Rules to Better Remote Meetings

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  1. Do you provide at least two days’ notice for people in other time zones?

    Ideally, giving people more than 1 weeks’ notice gives people enough time to adjust their schedule, and keep their clients informed about their availability.​
  2. Do you ensure speakers use a microphone?

    ​It’s sometimes quite hard to hear who is speaking. Usually the person leading the meeting is audible because they’ll using be a mic, but if others want to talk, they should come up next to the presenter and speak – this is important so people who are attending the meeting remotely can hear what is happening.

    It’s worse when there are multiple conversations going on – let one person speak at a time, and make sure they’re close to the mic. No side conversations!​
  3. Do you give remote attendees the URL to shared videos?

    If the presenter wants to show a video, they should give remote attendees the URL to the video prior to playing. Video never plays well over a shared screen. ​
  4. Do you keep a chat window open at the side of the screen at all times?

    It's important that the remote attendees are included, and because they can't see the other attendees, and audio quality is not ideal, text is much better for short comments and replies.​

  5. Do you send out an email summary after each meeting?

    After a meeting, you should summarise the main issues and decisions of the meeting. The level of detail in the communication should suit the type of meeting, but should at least include a bullet point list of agenda items or any announcements made at the meeting. This can also serve as a reference for those who did attend the meeting.​

  6. Do you have successful remote meetings?

    ​​Ever had a remote meeting via Skype or Skype for Business and had numerous issues with people accessing the meeting, or you couldn't find the shared files, or links afterwards? The de facto approach of communicating via group emails and sharing files via a patchwork of different services is difficult, with the potential for missed messages and files. SSW thinks Microsoft Teams is designed to solve those problems.

    ​At SSW, we use Microsoft Teams for our company meetings and for our internal communication. Microsoft Teams is designed to provide an easier way for small groups of people to communicate and collaborate.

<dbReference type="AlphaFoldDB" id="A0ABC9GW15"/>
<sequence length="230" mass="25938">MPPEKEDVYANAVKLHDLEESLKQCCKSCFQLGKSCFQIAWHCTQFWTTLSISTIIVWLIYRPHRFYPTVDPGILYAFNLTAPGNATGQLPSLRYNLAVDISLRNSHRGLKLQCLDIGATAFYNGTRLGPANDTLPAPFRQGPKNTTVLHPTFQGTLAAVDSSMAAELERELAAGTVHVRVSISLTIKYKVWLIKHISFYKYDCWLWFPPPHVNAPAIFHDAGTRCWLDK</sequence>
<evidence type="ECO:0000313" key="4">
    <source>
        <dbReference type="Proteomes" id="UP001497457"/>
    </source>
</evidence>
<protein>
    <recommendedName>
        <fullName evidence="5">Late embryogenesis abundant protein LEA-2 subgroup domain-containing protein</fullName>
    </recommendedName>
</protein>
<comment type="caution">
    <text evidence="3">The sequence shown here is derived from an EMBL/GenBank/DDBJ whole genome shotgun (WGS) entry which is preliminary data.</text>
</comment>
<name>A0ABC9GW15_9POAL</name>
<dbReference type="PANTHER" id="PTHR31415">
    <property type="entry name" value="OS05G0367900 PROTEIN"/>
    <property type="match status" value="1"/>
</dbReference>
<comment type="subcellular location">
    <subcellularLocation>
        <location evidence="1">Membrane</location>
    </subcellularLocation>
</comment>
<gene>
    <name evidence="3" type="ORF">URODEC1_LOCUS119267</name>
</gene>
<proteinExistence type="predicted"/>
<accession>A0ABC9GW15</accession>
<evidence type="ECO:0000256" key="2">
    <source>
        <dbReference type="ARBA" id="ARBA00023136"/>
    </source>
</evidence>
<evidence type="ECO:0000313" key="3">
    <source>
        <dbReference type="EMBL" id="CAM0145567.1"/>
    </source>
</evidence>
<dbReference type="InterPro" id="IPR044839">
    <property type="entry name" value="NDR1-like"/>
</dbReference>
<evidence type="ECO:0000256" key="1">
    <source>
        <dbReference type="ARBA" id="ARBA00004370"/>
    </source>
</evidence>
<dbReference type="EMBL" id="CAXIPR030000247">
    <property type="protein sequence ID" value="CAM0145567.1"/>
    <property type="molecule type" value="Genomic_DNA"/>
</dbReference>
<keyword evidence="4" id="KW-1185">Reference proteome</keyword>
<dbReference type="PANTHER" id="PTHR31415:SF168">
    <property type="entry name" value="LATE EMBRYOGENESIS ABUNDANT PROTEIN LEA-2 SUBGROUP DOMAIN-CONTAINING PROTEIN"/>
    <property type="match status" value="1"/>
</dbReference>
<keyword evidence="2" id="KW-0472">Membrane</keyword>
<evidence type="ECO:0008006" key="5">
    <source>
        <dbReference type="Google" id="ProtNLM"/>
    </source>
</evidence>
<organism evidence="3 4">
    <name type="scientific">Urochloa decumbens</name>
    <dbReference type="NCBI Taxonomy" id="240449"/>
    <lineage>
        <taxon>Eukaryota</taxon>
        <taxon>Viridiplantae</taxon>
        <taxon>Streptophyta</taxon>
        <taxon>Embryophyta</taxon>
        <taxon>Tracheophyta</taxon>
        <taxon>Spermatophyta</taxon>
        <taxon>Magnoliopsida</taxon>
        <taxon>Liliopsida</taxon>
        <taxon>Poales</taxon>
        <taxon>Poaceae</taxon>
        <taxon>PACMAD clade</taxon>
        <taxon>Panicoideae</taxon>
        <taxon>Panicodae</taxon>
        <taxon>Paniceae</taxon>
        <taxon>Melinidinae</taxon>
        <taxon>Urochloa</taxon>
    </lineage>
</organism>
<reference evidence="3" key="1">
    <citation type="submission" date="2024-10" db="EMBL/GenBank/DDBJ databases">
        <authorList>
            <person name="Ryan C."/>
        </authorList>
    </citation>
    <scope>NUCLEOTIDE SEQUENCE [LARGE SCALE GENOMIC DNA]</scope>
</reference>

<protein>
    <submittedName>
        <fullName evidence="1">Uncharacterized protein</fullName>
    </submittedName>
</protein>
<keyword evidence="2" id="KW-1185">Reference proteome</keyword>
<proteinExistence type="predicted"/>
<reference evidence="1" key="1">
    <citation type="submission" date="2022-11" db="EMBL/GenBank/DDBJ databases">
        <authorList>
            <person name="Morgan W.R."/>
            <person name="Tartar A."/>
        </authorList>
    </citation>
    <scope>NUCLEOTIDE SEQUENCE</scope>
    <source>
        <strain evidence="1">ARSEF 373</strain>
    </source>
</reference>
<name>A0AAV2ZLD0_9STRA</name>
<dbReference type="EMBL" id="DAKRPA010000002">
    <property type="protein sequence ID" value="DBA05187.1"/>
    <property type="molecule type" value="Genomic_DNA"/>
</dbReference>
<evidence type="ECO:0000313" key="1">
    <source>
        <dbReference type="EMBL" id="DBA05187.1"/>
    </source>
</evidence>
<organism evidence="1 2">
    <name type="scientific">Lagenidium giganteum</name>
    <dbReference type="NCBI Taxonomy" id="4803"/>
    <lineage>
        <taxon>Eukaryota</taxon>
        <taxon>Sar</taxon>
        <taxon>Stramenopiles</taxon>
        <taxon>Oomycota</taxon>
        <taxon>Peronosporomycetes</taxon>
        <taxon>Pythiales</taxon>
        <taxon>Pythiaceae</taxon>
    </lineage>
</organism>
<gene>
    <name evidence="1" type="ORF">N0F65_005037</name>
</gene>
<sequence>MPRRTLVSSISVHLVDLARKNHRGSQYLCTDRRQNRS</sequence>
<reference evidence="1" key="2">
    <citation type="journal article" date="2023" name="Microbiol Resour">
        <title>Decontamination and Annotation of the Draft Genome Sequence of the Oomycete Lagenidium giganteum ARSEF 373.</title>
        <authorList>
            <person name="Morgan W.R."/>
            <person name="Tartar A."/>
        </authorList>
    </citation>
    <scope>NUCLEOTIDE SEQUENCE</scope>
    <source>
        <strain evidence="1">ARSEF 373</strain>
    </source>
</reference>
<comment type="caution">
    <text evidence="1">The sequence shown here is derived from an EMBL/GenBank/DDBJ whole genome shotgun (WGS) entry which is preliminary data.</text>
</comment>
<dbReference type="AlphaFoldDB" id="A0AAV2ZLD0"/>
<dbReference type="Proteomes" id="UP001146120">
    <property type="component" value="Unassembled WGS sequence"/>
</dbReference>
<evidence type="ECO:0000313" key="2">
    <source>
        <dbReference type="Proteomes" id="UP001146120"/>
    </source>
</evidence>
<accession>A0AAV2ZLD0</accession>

Microsoft Teams winning feature is its tight integration with Office services and Groups, which allows users to seamlessly and securely switch between editing documents, shared dashboards and planners, and group chat, video and voice calls. The simplicity of just setting up a Team and having access to all these shared services — without the need to spend hours configuring them is part of what Microsoft sees as Teams' selling point. Teams integration with email also allows messages sent to a designated Team address to be copied to a conversation in Teams.  

    What’s the difference between Skype, Skype for Business and Microsoft Teams?

    Skype – an instant messaging app that provides online text message and video chat services. Users may transmit both text and video messages and may exchange digital documents such as images, text, and video. 

    Skype for Business – a solid communication product boasting multiple modalities and the ability to easily switch between them, as well as share a variety of content forms (e.g., desktop, application, whiteboard, poll). 

    Microsoft Teams – MS Teams came along and boasted some of the features that Skype for Business offered – predominantly persistent chat, instant messaging, individual and group voice/video calls, and scheduled meetings.

    Figure: A chart showing a feature comparison for Skype, Skype for Business and Microsoft Teams.
    skype chat.jpg
    Figure: Bad example - Numerous group chats with no group name and therefore no way of tracking previous chats/files
    Teams chat.jpg
    ​​​Figure: Good example - Figure showing all of the team members. This group chat can be used over and over for projects discussions with all data in one place and integrated with SharePoint.

  7. Do you make it easy to see the users PC?

    Sometimes you can’t resolve a ticket without seeing the users PC. Ask a user to install TeamViewer and then for the ID and Password isn't the 
    easier way.

    You should just give them a link they click on.

    Figure: Install TeamViewer app from Marketplace
    Figure: Easily send a link to the user

    More info: Integrate TeamViewer with Zendesk